The Event’s Aftermath, Any Other Business, Other Rival Businesses, and Maybe, Just Maybe, Beginning to Get Around to the Point
You’re probably waiting for me to reveal that Creepy and I swapped places with one another on Thursday two weeks ago, and swapped back with great relief but no real change in our standard daily routine on Friday two weeks ago.
That would of course be the easy assumption to make and – much as I hate to admit it – would have made a lot of sense. But that’s not what happened. As a matter of fact, and again this was only according to the information we’d gathered so far, it seemed as though Creepy and I were part of a minority even smaller than the Idyllic Loving Couples Who Swapped Places For A Day category. A minority, so far, of exactly two people.
Specifically, we were adults who had not swapped with anybody at all.
To be honest, I don’t think that’s entirely surprising. There were really only three possibilities as far as I can see, and Creepy and me swapping consciousnesses with two other completely random people somewhere else in the world was a distant third place among those three possibilities. The other two possibilities were that we swapped with each other or we didn’t swap at all. I don’t know which of those was the 50% probability and which was the 49% probability, but that doesn’t change the fact that both of us waking up in the bodies of two previously-unknown probably-definitely-maybe soulmates was a 1% chance at best.
Creepy believes this is because we are in perfect Zen-like balance with ourselves and the universe, and need no other half because we are each complete and finished beings. I suspect it might be because we read as prepubescent children to the alien scanners. But surely if that were the case, we wouldn’t be the only ones? I’d like to believe we wouldn’t be, anyway. That would be embarrassing, as well as … okay, at least a little bit Peter-Pan awesome.
It’s also possible that as a result of our many adventures, Creepy and I have ended up with some sort of brainwave alteration, electronic implant or protective hex that has left us impervious or otherwise unsuitable for the experiment. As I’ve reflected in the past, I continually hope that the simplest explanation turns out to not be the case but up to this point I have been consistently disappointed.
Creepy hung up the phone.
“Some people, Hatboy,” he announced, “just don’t want to be helped.”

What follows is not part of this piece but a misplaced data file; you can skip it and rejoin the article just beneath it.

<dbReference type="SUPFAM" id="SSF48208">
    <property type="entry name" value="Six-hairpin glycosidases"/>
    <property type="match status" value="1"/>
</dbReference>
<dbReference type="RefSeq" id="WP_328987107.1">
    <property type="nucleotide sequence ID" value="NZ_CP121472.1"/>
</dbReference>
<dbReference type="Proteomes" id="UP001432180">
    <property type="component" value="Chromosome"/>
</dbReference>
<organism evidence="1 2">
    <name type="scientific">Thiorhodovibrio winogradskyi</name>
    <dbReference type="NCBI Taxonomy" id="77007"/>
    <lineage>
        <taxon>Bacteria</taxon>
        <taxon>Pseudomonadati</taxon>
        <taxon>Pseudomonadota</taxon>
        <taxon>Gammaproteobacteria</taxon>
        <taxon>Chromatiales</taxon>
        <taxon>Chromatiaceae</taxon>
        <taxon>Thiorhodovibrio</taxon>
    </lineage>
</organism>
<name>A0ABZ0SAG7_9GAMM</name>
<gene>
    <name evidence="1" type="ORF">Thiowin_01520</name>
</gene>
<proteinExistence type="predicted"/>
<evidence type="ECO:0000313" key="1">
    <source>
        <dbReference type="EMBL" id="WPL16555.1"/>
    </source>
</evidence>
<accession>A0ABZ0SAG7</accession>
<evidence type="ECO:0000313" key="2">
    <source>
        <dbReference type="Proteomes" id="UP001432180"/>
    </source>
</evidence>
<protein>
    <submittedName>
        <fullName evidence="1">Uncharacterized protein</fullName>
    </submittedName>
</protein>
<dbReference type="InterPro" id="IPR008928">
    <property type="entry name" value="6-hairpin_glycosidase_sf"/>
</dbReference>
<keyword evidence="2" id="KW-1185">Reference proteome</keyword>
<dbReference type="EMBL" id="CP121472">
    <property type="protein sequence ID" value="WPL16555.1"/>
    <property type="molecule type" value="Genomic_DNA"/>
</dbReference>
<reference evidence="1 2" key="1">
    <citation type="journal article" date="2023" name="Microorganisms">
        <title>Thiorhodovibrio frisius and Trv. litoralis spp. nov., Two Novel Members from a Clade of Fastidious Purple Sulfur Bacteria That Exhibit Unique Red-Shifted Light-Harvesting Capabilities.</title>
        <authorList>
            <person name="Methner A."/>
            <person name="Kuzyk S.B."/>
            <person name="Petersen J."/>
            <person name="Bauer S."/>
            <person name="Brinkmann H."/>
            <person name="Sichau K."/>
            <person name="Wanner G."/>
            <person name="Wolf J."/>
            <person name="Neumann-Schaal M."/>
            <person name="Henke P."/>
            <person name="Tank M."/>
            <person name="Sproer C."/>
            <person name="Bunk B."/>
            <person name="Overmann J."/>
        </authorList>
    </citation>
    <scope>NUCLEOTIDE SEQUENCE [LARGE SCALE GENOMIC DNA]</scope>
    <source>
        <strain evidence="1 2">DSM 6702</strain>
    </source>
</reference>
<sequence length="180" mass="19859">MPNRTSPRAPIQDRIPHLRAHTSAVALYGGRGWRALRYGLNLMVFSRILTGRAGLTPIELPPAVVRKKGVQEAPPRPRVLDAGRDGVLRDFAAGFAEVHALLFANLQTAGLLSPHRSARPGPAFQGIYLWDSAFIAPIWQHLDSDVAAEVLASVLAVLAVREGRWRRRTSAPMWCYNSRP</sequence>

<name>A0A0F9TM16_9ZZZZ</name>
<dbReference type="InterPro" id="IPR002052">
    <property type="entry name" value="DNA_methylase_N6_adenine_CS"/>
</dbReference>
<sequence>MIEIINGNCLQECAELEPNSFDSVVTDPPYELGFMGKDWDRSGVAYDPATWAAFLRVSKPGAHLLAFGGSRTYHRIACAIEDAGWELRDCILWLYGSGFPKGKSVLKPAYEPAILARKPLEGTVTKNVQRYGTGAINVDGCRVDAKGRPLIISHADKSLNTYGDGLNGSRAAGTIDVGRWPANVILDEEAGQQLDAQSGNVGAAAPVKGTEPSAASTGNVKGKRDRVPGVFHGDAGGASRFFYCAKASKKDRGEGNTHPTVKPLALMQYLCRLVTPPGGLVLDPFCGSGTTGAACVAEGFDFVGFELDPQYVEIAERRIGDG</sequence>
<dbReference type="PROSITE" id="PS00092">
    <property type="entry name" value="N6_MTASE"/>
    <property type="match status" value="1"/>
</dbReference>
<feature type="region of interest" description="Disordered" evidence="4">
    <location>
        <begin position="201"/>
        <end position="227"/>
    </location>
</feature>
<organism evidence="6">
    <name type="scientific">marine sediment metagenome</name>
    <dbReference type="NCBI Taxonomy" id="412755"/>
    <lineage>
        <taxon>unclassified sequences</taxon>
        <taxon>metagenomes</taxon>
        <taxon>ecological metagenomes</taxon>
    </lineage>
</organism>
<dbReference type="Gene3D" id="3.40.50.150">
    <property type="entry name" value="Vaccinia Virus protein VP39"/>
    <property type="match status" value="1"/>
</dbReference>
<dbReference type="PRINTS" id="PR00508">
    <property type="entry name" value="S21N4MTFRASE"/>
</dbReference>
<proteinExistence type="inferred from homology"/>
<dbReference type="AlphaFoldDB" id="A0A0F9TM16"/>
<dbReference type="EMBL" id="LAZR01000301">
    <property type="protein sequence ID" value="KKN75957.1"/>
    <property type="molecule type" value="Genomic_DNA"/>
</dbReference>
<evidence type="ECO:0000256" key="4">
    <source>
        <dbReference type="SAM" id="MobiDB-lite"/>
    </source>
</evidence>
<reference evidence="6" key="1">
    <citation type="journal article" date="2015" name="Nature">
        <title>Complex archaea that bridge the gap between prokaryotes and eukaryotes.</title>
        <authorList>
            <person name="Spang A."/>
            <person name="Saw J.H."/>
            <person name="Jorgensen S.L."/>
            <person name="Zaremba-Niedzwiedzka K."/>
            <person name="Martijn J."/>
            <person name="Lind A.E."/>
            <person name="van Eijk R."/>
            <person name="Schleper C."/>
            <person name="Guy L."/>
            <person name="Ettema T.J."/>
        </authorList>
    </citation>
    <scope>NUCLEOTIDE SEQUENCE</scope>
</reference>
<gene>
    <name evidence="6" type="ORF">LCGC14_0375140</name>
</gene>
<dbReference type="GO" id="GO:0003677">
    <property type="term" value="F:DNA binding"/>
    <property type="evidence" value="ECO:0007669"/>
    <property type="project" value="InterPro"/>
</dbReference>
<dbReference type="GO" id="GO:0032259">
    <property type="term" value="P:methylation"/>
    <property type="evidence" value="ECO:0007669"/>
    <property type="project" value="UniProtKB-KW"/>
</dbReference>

“I assume, by ‘some people’,” I said, “you mean ‘humans’.”
“Not exclusively,” Creepy clarified, “but the set I’m referring to does include all of the humans, yes.”
“Can’t disagree with you there,” I said, returning to my side of the desk and sitting back down. I clicked around desultorily on the computer for a bit. “There’s a new rival agency,” I said. “Another matchmaking service, by the looks of it.”
I could understand perfectly well why dating services and computerised matchmaking algorithms felt like a logical solution and a perfectly-placed business model to step into the new world that The Event had ushered in. They did have a bit of an overlap in terms of expertise, communications and other infrastructure. But the fact was, they didn’t really fit the bill. Because a date, a potential partner, arrived at by analysis of hobbies and likes and dislikes and preferred appearance metrics, intersected with The Event’s apparent matchmaking system around about nowhere.
That fraction-of-a-fraction of people I mentioned earlier, who found themselves swapping bodies with loved ones? That’s about as many people whose swap-buddies during The Event could ever have been predicted by a dating service.
Still, they tried.
“Good,” Creepy said. “Can we retire now?”
“Why are you in such a hurry to retire?” I asked. “Is it just because this whole ‘job’ thing is making you uneasy?”
“It’s not just that,” Creepy said. “We’re private detectives, Hatboy. The longer we leave it before retiring, the more we talk about it. And the more we talk about retirement, the more likely it is that someone-”
Reality, I have come to note over the years, doesn’t work in mysterious ways. That’s just what people want to think, whether they talk about the vast and random universe or some interventionist God or anything in between. Because declaring that things work in mysterious ways excuses us from any responsibility. How could we have known? If we’d done it all differently, things still would have gone pear-shaped because the Mysterious Way would have been changed, on purpose, to preserve a pear-shaped conclusion that was essentially predetermined.
And alright, look, I’m not arguing that pear isn’t the natural shape of the universe. I think it probably is, and we should probably get used to the idea.
No, the truth is there’s nothing particularly mysterious about the way things happen. It’s usually completely logical, at least in hindsight, and once you learn a bit more or get some perspective you can generally either a) point to a certain series of occurrences and say yep, this is where I could have begun avoiding that, or b) point to the whole thing and say well that was some unfair-arse bullshit right there.
In neither case, I need to stress, was there a mystery. If you don’t understand how or why a thing happened, that’s fine. You can’t be expected to know exactly what’s going on, all the time. But at least have a little bit of dignity about it. Don’t nod wisely and pretend like the whole point of the thing was to leave you puzzled.
That’s not the point. That’s just a result of you not being in possession of all the facts.
So anyway, I wasn’t surprised that someone burst into our office with a gun in each hand just as Creepy was outlining the dangers of being a private detective on the road to retirement. I was mostly surprised by the fact that the person seemed to be a female version of Creepy.